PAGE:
Should colleges consider 'impact investing' for endowments?
- An investment strategy growing in popularity is "impact investment," or financing companies and private holdings with missions to achieve and expand social good through organic food or clean energy technology.
- Colleges' nonprofit status and earning potential are already enhanced by their missions to provide social good, so investing in campus and community-based ventures which can grow this mission could resolve much of the focus on endowment spending and returns.
- Middlebury College has already adopted similar investment strategies, and has grown its endowment by $42 million in the last five years.
Commonly, campuses grow revenue through philanthropy, real estate holdings, federal and state research grants, and small commercial development projects. But if schools began challenging stakeholders to develop technology, textiles or social services which benefit communities, it would provide strong answers to questions posed by the federal government about how elite endowments are maintained under nonprofit tax protections.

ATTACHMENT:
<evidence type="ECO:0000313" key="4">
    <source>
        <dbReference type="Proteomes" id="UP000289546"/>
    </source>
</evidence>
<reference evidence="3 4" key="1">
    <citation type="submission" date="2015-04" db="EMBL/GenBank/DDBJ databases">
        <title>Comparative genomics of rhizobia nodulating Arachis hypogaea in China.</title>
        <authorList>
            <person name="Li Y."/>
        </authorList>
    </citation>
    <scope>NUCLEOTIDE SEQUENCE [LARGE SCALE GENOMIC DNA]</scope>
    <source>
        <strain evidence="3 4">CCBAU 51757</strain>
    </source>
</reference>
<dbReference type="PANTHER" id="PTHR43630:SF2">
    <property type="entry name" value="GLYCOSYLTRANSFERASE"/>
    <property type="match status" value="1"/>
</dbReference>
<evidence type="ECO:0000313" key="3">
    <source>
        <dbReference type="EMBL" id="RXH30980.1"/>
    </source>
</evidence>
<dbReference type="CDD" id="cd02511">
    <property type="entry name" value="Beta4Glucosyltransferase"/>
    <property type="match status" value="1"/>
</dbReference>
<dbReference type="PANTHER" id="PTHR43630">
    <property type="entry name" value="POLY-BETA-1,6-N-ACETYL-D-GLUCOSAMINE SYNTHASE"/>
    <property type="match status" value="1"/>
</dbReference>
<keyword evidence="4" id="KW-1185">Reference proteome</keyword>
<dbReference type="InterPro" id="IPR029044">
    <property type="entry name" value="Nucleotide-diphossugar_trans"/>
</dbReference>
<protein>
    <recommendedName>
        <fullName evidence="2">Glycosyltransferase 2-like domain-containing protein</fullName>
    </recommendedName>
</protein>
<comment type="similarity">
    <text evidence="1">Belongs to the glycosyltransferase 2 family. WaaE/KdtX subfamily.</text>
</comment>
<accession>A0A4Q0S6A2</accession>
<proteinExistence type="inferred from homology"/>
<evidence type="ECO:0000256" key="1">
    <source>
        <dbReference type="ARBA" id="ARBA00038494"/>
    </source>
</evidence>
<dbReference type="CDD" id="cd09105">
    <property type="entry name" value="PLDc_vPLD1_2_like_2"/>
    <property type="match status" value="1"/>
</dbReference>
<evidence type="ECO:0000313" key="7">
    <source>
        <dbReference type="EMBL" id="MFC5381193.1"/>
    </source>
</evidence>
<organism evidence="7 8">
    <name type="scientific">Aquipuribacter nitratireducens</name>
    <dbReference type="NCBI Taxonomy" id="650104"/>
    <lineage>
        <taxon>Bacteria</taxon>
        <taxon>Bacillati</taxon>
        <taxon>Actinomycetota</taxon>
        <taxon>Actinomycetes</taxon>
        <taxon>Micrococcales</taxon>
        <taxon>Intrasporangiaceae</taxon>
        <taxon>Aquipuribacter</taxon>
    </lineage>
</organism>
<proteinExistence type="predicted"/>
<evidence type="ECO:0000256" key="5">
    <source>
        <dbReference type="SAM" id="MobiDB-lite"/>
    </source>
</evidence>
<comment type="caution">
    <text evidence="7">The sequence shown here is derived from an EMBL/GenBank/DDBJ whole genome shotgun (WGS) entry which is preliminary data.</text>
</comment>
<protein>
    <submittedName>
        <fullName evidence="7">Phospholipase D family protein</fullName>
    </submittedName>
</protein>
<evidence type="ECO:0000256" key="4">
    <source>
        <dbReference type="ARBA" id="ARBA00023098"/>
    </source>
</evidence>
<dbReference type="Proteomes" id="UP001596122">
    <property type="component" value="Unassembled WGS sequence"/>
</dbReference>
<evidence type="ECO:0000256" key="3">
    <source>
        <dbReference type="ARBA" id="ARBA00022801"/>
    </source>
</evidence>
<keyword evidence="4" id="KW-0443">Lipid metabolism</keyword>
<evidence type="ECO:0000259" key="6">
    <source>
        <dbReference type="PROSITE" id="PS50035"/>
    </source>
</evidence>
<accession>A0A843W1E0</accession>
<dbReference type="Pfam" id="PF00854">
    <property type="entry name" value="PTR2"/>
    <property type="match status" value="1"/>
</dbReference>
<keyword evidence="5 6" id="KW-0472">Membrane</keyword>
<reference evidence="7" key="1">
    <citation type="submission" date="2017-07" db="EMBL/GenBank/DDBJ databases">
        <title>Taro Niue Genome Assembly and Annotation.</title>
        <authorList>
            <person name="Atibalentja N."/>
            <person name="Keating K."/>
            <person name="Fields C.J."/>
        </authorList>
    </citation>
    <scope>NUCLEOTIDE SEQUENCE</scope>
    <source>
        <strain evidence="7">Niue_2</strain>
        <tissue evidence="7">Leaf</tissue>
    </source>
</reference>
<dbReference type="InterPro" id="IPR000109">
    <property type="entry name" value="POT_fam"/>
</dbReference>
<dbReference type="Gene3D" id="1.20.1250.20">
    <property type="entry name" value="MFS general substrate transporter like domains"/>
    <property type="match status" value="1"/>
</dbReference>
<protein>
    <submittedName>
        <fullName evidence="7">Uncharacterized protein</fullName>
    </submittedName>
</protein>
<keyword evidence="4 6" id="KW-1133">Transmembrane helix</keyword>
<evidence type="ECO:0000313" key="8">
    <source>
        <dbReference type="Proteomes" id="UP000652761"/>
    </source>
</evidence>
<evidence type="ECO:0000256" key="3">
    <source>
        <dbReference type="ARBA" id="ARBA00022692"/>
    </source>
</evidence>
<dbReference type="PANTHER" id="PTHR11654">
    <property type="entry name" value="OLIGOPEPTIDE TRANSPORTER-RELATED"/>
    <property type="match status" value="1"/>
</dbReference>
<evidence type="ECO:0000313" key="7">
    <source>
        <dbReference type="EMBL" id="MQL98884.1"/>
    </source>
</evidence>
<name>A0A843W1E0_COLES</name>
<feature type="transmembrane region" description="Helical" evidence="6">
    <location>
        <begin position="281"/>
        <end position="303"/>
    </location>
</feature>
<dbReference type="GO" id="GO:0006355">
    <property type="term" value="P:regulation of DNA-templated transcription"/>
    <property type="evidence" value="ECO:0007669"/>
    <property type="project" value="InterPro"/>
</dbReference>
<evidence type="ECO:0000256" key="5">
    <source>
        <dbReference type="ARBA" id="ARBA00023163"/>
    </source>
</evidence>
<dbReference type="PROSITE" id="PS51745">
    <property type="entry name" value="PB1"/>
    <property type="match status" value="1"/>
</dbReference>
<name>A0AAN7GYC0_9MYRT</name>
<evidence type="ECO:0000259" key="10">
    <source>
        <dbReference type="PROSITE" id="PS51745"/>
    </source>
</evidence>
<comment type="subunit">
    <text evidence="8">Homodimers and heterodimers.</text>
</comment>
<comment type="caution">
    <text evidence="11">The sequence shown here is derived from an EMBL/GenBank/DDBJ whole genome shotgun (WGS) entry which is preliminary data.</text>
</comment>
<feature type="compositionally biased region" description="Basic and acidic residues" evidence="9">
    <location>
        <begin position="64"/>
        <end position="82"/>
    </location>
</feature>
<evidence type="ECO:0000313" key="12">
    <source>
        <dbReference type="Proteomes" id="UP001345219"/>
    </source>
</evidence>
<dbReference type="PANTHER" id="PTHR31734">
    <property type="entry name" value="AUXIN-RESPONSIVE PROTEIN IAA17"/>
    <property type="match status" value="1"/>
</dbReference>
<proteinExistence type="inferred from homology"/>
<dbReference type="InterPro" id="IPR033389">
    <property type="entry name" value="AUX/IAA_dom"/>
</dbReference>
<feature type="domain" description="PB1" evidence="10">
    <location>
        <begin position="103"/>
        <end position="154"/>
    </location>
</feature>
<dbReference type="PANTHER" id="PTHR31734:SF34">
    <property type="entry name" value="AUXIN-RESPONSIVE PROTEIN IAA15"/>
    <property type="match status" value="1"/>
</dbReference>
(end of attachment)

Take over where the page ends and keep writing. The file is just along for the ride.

University leaders can build a legacy of entrepreneurship among students, faculty and staff by encouraging and rewarding innovation through the creation of maker spaces, like Clemson University and Howard University have done, or by offering tech credentialing add-ons to degree programs and continuing education opportunities.
Colleges and universities, could have major stakes in transforming companies and industries, much in the same way Under Armour was partially built through early investment from the University of Maryland, and how ESPN grew as a network in part because of its deal with the Big East Athletic Conference.
- U.S. Trust Investing for maximum impact